McCarthy sues over failed bid for Southern Berkshire District Court judgeship
PITTSFIELD -- Attorney Michael J. McCarthy is appealing to the state Supreme Judicial Court to overturn his rejection by the Governor’s Council for a Southern Berkshire District Court judgeship.
McCarthy, of the Pittsfield firm, George, Massimiano & McCarthy, is joined in the suit filed July 18 by Michael Albano of Longmeadow, the region’s representative on the council, and a former council member, Mary-Ellen Manning. Named as defendants are Gov. Deval Patrick and Secretary of State William Galvin.
Albano said his role in the action is "on behalf of Michael McCarthy and the voters of Berkshire County, who were disenfranchised in this process."
He has contended that McCarthy, who had overwhelming support among the judicial system in Western Massachusetts and among political and community leaders in the Berkshires, was rejected by council members from other regions for obscure political reasons.
Councilors who voted against McCarthy cited what they called a lackluster performance during his interviews before the council. They said that at one point he seemed to say he would consider helping a junior prosecutor about to lose a case on a legal technicality.
In the suit, the plaintiffs seek to have McCarthy confirmed as a judge.
Patrick nominated McCarthy for the post last year, but the Governor’s Council -- which must confirm judicial and other appointments -- split on a 3-3 vote, effectively rejecting the nomination. Former Lt. Gov. Timothy Murray, who chaired council meetings and could have broken a tie in favor of the governor’s choice, was on a trade trip to Germany.
Manning abstained during the Sept. 26 meeting, but on Oct. 17 she attempted to vote in favor of McCarthy’s bid, which would have broken the tie in his favor. The lawsuit contends the change should be allowed to stand, and that other councilors in the past have changed votes following a meeting.
The council in January rejected Manning’s bid to change her vote, as did Patrick, who said at a council meeting he feared it would set a "dangerous precedent" for future nominations.
The governor did, however, renominate McCarthy for the same position. But the council -- with four new members following the Nov. 6 election -- rejected him in February on a 5-3 vote. By that time, Manning was no longer on the council.
Albano and another councilor, Robert Jubinville of Milton, said in March they had met with Patrick and contended that McCarthy had, in fact, been confirmed in the first council vote. Albano said their research had concluded there is nothing in the state’s constitution preventing a councilor from changing a vote after a meeting.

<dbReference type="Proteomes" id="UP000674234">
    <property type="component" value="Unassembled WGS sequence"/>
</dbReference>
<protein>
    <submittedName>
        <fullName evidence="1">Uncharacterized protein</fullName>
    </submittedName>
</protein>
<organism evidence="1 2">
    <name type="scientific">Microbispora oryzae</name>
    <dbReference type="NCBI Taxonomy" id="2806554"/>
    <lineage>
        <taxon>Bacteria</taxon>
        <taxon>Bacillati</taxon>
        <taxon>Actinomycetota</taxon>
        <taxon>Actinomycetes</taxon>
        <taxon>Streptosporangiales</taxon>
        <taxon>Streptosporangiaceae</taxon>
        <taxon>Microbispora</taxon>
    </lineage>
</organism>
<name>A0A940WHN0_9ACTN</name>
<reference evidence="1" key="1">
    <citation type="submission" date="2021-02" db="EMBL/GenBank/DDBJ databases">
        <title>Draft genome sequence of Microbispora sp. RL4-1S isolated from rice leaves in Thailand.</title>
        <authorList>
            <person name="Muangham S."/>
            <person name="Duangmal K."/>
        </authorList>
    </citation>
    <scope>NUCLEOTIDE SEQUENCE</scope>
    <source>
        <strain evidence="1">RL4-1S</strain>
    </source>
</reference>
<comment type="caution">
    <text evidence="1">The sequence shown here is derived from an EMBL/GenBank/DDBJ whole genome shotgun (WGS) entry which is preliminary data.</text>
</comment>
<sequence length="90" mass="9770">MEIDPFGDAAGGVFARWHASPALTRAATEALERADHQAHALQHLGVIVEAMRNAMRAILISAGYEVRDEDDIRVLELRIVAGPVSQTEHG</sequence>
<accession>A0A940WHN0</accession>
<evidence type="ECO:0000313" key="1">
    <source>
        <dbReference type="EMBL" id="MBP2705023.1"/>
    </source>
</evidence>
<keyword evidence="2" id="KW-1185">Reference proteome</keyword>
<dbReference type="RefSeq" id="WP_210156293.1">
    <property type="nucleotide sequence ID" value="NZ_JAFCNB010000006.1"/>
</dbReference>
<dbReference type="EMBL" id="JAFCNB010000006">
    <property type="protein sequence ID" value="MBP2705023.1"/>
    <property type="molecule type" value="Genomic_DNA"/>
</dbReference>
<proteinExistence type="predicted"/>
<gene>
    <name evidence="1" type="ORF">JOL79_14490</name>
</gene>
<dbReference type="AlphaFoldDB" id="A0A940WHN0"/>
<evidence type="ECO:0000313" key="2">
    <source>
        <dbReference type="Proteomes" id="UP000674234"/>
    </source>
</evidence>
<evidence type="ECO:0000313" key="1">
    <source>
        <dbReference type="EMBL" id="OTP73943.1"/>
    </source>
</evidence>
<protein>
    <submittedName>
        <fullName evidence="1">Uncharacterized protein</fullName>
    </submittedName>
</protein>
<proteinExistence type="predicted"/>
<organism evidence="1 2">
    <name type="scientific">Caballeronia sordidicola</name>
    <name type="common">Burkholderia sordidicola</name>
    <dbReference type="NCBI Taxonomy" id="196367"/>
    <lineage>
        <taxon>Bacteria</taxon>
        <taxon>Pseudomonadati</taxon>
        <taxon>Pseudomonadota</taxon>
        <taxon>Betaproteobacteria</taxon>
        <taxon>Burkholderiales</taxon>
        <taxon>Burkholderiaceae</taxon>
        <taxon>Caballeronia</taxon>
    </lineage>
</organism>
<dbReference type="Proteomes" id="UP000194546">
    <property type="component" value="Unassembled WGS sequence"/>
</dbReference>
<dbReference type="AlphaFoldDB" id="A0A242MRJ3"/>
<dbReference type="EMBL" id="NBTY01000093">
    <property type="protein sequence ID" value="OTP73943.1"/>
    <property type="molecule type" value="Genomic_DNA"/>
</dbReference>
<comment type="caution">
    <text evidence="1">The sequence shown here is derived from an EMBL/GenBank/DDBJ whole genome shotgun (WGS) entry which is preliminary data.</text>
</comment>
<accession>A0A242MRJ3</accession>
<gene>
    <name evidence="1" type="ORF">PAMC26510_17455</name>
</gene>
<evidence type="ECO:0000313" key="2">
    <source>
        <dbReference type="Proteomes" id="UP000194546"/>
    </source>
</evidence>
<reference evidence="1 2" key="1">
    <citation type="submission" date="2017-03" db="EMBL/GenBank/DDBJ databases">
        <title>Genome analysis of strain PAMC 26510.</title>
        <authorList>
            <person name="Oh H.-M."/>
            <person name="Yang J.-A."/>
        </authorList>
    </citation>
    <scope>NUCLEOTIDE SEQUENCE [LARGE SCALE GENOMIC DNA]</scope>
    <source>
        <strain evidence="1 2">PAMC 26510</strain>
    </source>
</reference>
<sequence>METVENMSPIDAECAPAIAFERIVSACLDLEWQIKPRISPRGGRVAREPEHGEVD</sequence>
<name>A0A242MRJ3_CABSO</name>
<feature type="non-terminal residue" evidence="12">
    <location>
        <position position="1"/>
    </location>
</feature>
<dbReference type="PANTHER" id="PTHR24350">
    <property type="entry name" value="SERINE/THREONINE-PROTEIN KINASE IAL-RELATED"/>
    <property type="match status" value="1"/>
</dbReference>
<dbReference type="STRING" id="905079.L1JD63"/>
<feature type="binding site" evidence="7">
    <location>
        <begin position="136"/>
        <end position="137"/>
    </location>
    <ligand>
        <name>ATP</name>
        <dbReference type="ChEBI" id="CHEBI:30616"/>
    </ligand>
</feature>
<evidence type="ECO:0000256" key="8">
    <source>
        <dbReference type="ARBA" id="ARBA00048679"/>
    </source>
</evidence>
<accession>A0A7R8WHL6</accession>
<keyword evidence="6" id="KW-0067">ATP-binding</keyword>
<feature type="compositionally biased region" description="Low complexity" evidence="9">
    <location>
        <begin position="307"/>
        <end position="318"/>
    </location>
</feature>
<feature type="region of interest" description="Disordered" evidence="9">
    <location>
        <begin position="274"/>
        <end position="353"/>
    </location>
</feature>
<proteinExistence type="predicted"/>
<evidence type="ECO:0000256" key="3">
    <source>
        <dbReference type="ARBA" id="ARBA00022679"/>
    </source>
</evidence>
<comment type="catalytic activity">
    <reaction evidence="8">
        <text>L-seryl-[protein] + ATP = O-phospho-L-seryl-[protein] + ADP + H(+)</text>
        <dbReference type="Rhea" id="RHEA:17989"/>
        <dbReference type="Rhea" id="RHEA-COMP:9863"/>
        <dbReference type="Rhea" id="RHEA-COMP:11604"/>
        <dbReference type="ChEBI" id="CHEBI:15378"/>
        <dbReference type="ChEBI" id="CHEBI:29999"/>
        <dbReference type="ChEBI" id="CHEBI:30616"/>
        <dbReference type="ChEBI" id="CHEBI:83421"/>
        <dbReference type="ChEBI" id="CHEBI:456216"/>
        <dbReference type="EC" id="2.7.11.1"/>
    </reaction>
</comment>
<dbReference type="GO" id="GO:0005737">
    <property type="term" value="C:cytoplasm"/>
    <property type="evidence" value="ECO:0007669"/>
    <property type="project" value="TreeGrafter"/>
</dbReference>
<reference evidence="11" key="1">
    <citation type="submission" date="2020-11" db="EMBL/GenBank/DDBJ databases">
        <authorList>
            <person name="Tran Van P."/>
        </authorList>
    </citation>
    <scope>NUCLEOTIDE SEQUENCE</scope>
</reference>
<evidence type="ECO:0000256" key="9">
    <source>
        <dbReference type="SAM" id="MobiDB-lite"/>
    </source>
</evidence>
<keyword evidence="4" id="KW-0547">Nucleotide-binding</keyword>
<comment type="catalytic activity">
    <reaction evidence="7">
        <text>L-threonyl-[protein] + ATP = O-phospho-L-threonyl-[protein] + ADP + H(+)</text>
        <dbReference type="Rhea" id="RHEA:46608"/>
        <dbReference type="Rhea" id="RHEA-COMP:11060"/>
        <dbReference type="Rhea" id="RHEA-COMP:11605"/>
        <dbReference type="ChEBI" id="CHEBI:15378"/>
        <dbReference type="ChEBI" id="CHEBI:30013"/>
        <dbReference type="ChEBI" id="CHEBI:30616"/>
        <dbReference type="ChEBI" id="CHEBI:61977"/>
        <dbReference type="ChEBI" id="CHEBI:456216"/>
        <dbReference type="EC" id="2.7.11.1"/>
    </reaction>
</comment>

But after asking for an opinion from his chief counsel, Patrick in April said it was determined only votes taken during meetings and recorded at that time could be considered valid. Patrick said then his legal counsel found he is "not empowered to issue a judicial commission to Mr. McCarthy." He added, "At this point, I consider the matter closed."
The governor’s office said this week he wouldn’t comment on the pending legal action.
McCarthy said Friday he would not be commenting on the suit and referred questions to his attorney, Raipher Pellegrino, of Springfield. Pellegrino could not be reached for comment.
Albano said Friday morning that he believes the suit will come before a single justice of the Supreme Judicial Court in September, but he added that the entire court could ultimately review the issue.
He said he has great respect for Patrick as governor and usually agrees with him, adding, "I take no pleasure in this action, but I can’t sit back and not represent my constituents in Western Massachusetts."
McCarthy "has satisfied all the steps in this [nomination] process and the state must issue a judicial commission," Albano said.
Galvin is named as a defendant because his office takes the final step in issuing a commission for judicial appointees.
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